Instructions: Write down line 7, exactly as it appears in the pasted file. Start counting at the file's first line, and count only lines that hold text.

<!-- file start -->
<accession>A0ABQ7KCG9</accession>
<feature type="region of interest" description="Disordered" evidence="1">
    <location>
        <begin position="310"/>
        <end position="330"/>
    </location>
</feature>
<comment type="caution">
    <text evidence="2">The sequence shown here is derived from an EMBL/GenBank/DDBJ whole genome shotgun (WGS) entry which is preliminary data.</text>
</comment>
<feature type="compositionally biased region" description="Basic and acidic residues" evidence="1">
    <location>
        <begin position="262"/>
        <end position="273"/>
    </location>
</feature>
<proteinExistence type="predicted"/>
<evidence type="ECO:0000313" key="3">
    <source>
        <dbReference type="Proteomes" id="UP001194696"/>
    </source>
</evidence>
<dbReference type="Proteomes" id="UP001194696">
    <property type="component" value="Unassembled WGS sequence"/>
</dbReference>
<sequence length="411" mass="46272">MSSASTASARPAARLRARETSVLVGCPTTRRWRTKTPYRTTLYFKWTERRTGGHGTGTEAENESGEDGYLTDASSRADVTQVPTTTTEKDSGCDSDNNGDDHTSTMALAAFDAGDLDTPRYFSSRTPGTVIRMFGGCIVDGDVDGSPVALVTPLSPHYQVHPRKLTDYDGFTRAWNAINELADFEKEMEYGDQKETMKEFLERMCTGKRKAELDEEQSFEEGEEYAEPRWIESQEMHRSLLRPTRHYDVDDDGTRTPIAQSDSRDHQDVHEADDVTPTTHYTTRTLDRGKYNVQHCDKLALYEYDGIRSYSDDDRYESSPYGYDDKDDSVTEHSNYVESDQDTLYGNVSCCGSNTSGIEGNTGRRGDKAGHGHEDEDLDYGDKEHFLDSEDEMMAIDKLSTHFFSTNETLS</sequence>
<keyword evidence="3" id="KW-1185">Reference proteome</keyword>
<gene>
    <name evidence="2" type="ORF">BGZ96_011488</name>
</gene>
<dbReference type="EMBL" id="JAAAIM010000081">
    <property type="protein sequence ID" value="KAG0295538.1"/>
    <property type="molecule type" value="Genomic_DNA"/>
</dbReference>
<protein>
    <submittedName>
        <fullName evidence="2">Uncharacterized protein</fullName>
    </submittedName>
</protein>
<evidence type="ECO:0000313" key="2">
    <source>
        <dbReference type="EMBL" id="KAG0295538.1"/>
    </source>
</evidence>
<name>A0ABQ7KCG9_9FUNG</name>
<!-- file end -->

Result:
</feature>